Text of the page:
Around the holidays, receiving sweet treats from friends and neighbors can be really heartwarming.
But among the hundreds and more Christmas cookies, few are more fetching than Germany’s mold-pressed springerle, treats that have been a part of the Bavarian holiday spirit since the 14th century, and probably even earlier.
Historians in fact trace these cookies back to the Julfest, a midwinter celebration of pagan Germanic tribes, ceremonies that included the sacrificing of animals to the gods, in hope that such offerings would bring a mild winter and an early spring. Poor people who could not afford to kill any of their animals gave token sacrifices in the form of animal-shaped breads and cookies. Parts of these pagan practices survive still today in the baking of shaped-and-stamped Christmas cookies such as Lebkuchen, Spekulatius, Frankfurter Brenten, and the same Springerle.
The name “springerle” comes from an old German dialect and literally translates to “little knight” or “little jumper,” which people have guessed either refers to the jumping-horse designs imprinted on some cookies, or even the springy rising action of the dough itself.
In fact, before baking powder was common, bakers would use powdered, cooked deer antlers (known as hartshorn, or hirschhornsalz in German) as a leavening agent.
Alhough ammonium carbonate is preferred today, the ingredient list is still rooted in tradition and simplicity. Basically a white, anise-flavoured cookie, it’s made from a simple egg-flour-sugar dough, which bakers then chill before rolling and pressing.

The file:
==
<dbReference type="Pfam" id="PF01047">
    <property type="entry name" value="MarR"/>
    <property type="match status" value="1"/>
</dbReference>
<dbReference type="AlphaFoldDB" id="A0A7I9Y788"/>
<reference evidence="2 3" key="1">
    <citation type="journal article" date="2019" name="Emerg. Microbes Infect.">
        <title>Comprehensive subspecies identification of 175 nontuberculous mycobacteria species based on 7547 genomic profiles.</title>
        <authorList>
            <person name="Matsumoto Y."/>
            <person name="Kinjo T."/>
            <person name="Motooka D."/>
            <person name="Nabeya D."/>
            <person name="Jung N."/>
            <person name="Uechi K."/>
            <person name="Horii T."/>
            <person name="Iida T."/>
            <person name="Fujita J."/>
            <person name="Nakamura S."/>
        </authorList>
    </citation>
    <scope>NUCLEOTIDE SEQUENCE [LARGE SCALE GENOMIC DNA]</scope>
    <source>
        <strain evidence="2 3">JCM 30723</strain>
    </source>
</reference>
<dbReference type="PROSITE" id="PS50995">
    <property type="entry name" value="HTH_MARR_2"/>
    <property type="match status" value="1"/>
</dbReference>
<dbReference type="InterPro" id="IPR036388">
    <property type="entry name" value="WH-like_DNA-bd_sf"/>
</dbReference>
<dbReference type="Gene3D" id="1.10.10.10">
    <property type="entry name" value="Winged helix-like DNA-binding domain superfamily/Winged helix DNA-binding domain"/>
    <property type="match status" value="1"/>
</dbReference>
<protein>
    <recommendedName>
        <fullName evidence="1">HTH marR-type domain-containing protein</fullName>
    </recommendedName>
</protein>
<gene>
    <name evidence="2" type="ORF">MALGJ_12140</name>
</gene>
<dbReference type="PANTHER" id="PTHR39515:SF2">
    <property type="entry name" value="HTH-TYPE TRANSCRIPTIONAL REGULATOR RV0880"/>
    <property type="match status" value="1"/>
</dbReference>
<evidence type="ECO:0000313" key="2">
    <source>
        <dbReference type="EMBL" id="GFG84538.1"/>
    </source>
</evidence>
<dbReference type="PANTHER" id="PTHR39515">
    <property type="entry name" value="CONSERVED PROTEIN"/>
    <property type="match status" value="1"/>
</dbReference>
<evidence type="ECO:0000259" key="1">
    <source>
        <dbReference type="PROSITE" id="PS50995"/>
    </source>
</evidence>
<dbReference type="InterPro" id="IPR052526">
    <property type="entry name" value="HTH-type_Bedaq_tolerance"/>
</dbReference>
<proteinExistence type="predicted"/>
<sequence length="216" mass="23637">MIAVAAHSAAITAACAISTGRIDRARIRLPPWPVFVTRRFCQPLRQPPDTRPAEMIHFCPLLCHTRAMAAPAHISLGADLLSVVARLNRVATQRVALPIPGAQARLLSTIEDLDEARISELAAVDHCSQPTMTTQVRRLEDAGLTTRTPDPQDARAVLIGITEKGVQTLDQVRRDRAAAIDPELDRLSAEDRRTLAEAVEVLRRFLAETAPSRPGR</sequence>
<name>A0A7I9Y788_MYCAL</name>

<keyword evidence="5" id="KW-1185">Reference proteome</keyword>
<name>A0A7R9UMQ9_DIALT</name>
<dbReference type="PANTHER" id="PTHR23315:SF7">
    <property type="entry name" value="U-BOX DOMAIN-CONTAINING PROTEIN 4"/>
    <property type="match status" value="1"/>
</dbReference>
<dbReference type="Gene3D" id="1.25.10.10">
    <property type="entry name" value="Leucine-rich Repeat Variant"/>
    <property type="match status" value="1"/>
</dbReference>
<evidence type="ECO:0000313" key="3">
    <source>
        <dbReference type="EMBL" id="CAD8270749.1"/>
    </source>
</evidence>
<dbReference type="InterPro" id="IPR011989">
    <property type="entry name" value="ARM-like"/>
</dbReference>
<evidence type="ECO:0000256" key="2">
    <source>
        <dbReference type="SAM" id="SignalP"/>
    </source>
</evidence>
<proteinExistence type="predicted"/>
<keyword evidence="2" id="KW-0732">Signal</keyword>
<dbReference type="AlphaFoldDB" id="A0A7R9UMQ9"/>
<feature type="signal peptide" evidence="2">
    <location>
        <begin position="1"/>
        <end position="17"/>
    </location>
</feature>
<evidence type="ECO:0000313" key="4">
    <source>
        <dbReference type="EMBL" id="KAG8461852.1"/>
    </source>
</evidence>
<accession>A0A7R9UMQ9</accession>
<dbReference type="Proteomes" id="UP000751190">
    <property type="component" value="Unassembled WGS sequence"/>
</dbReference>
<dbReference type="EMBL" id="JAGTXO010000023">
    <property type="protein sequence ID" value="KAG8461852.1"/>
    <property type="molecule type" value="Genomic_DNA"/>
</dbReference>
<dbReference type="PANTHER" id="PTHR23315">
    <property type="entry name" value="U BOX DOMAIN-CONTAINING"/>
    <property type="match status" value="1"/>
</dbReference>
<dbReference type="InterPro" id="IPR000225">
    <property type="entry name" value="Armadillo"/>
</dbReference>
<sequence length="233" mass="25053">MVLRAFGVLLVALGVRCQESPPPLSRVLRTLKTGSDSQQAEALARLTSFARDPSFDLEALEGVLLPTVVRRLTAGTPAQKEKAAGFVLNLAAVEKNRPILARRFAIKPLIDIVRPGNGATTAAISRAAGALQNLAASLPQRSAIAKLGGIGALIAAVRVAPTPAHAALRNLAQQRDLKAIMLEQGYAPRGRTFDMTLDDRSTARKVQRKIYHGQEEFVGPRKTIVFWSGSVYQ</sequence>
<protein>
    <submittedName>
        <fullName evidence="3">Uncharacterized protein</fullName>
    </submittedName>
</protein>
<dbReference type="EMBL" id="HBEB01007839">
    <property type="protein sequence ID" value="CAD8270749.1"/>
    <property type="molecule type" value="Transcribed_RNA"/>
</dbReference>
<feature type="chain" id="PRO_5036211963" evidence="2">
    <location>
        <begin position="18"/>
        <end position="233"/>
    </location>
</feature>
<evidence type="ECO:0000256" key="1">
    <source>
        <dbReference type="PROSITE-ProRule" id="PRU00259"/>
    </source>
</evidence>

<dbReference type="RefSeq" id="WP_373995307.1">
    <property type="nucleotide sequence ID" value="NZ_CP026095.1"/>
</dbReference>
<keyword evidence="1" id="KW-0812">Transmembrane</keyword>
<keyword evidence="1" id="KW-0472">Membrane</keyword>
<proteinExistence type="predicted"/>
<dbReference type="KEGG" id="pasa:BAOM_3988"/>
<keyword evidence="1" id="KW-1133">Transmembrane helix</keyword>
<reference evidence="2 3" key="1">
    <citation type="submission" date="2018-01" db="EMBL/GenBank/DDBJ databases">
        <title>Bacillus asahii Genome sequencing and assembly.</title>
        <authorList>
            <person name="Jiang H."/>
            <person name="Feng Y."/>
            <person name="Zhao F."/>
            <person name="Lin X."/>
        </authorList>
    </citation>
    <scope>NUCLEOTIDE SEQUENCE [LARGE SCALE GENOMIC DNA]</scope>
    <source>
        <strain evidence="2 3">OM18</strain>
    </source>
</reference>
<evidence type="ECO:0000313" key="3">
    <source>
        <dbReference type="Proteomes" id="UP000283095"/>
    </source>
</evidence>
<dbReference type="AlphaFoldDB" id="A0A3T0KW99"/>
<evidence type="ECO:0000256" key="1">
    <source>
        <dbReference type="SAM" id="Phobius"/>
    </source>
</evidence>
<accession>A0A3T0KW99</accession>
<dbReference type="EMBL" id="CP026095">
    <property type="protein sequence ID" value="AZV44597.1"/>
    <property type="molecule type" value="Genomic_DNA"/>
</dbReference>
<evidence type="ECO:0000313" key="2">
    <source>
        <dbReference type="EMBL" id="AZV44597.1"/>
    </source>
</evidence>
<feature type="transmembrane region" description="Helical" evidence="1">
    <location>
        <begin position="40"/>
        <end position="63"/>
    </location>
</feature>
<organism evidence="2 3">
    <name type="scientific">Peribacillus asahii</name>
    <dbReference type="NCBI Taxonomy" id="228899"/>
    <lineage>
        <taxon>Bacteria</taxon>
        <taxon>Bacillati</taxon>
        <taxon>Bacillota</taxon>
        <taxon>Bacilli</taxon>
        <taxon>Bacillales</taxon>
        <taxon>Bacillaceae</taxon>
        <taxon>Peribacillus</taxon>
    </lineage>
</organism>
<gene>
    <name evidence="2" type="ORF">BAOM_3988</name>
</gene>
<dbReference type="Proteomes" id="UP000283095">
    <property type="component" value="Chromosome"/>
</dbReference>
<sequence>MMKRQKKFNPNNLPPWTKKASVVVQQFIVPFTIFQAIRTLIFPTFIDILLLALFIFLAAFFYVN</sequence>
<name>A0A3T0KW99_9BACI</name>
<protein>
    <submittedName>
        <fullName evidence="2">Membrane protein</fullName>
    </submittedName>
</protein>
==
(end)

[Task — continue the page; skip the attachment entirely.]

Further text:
And then it’s time for the imprints.
Although early springerle molds were likely made from stone or clay, some of the most prized carved designs were made from hard pear wood.
While the practice has since faded into a folk art, neighbors and families once carved their own designs, which included flowers, animals, and even family crests, and exchanged springerle over the holidays and also during other celebrations, for example to celebrate births, weddings and used as betrothal tokens.
The earliest carved wooden mold features, for example, an intricately designed paschal lamb while, during the 17th century, biblical images became a common theme and were used to educate those who couldn’t read or write.
Often, the cookies were used divided into four so that each window’s image could be part of a story.
After making their mark on the dough, bakers leave it to dry out overnight, a process that helps the cookies maintain their crisp designs, then lay it atop an anise-sprinkled baking tray.
When baked, the design portion of the springerle forms a drier, harder crust while the lower, moister portion of the cookie rises to form a small foot called a füßle.
Today, industrially-made stamps and molds come in many shapes, designs, and materials. Some chefs prefer using a special rolling pin that can be easily rolled across a slab of dough, imprinting it with that various designs that are carved into the cylinder. But some folks still prefer their family’s traditional molds, spreading the good cheer and a little neighborly competition as they hand out their holiday treats.
After the cookies are baked, the designs are sometimes enhanced with edible food colors, or even with tempera or acrylic paints, if the cookies are to be used as decorations.
Either way, exchanging springerle during the holidays was a common practice very much like we exchange cards or presents today.
Images from web – Google Research